Nissan will supply more batteries to the UK as part of the Brexit deal ‘opportunity’

Nissan will supply more batteries from Britain wants to avoid tariffs on electric cars after UK trade deal with the EU, which a senior executive told Reuters turned Brexit from a risk in an opportunity for its factory in north east England. Chief Operating Officer Ashwani Gupta also said Brexit-related problems in ports since January 1 have been “peanuts” for Nissan, which has had to deal with COVID-19 and natural disasters.

After the departure of Great Britain from The European Union, London and Brussels reached a trade agreement on December 24 that avoided major disruptions and a 10% tax on cars, provided they abide by local content rules. Japan’s Nissan produces around 30,000 Leaf electric cars at its Sunderland plant, most with a locally sourced 40-kilowatt-hour battery. They remain fee-free.

But the more powerful versions use an imported system, which will now be bought in Britain, creating jobs. “It will take a few months,” Gupta told Reuters.

“Brexit, which we thought was a risk … has become an opportunity for Nissan,” he added. Prime Minister Boris Johnson said Friday the news was a “great vote of confidence in the UK”.

When asked about the disruption of the trade, Gupta told reporters: “When I look at how Nissan came out from the (a) tsunami crisis, earthquake, flood, snow last week, tornado …, the startup problem we are seeing in ports are peanuts. “” For a global producer … have additional documentation to fill out a form it’s nothing at the border. People prepared, we’ve updated our software, we’ve updated our processes. Okay. “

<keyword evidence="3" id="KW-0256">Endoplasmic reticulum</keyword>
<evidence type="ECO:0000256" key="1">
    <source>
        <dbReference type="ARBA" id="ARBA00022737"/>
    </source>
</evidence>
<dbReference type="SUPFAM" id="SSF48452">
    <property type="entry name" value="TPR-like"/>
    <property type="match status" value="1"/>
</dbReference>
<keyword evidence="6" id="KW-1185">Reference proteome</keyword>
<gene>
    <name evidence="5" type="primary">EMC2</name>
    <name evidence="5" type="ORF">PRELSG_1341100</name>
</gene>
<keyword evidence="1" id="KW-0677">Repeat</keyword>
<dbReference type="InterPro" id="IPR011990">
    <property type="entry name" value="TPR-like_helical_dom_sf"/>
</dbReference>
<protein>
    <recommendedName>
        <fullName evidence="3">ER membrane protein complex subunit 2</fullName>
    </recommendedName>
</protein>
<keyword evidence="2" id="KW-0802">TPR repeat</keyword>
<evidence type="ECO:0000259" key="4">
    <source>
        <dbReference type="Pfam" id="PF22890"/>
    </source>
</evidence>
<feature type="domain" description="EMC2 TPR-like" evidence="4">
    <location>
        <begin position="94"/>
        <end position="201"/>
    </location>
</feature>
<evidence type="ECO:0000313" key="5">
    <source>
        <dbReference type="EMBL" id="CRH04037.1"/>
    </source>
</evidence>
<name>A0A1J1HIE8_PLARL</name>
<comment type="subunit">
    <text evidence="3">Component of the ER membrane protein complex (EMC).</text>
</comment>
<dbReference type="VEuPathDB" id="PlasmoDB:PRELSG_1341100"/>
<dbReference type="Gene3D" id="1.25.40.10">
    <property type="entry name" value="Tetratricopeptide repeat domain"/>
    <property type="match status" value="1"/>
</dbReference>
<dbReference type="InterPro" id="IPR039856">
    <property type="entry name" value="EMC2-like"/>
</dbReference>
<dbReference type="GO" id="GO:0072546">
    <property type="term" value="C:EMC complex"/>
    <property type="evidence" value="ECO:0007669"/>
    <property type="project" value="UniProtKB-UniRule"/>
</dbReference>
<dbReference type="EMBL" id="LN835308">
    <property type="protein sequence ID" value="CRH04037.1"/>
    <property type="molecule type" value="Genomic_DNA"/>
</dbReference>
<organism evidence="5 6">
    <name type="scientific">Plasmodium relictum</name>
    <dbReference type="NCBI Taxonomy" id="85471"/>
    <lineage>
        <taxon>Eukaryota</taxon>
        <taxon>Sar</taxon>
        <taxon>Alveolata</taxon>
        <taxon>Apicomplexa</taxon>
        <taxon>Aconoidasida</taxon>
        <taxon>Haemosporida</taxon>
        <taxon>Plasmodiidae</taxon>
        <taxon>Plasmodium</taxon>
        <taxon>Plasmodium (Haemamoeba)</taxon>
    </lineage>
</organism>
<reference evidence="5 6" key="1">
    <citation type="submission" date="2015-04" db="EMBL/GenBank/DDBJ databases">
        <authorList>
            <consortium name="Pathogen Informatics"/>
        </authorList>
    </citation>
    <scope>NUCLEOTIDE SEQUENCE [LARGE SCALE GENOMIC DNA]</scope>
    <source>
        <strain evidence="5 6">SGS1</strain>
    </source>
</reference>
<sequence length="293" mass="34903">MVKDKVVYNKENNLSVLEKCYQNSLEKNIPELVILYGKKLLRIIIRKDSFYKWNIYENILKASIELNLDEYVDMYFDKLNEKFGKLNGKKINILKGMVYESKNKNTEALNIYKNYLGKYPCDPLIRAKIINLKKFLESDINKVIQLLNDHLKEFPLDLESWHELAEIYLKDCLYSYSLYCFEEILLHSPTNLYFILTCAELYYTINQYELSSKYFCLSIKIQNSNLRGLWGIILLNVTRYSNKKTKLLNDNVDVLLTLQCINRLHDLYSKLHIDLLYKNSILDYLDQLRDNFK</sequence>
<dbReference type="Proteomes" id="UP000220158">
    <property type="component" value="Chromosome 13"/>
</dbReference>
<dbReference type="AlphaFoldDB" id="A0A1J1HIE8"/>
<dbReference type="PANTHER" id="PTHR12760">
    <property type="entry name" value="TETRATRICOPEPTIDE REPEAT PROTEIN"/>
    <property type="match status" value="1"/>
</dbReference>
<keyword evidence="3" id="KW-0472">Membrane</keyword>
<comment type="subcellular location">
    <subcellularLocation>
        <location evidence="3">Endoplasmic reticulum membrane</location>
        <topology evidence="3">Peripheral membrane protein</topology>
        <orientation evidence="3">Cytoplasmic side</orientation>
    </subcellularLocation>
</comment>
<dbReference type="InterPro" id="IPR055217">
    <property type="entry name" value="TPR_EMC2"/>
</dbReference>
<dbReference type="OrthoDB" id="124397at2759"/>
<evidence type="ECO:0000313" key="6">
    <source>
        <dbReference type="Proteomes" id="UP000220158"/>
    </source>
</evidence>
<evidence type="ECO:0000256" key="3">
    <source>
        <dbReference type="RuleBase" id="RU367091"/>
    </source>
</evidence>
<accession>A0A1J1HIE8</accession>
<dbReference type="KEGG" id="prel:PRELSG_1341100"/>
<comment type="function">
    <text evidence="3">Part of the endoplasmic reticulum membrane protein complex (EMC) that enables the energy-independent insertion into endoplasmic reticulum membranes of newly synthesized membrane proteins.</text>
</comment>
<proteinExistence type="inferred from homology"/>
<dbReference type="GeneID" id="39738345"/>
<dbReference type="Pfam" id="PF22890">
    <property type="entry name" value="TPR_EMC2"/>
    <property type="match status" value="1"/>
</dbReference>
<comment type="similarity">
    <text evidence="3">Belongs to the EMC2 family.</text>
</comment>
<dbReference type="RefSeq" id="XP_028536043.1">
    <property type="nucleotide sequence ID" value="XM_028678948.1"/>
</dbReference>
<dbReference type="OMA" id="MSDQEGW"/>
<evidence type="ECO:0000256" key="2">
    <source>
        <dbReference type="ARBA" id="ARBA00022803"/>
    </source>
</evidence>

The effect of Brexit will vary between automakers. Nissan opened what is now Britain’s largest car plant in 1986 and produced nearly 350,000 vehicles in 2019.

Conversely, Ford, which imports everything it sells in the UK, has raised some prices in the UK due to US sourced content. With no electric car manufacturing in the UK, Stellantis CEO Carlos Tavares criticized the UK ban on the sale of new conventional cars from 2030, while deciding the future of his factory.

But Gupta said the move will boost Nissan’s British-made models. “The market will attract more and more electrified cars, which means that the return on investment on this type of technology will get better every day.”

(This story has not been edited by Devdiscourse staff and is automatically generated from a syndicated feed.)

News Highlights:

  • Nissan will supply more batteries from Britain wants to avoid tariffs on electric cars after UK trade deal with the EU, which a senior executive told Reuters turned Brexit from a risk in an opportunity for its factory in north east England.
  • Nissan will supply more batteries to the UK as part of the Brexit deal ‘opportunity’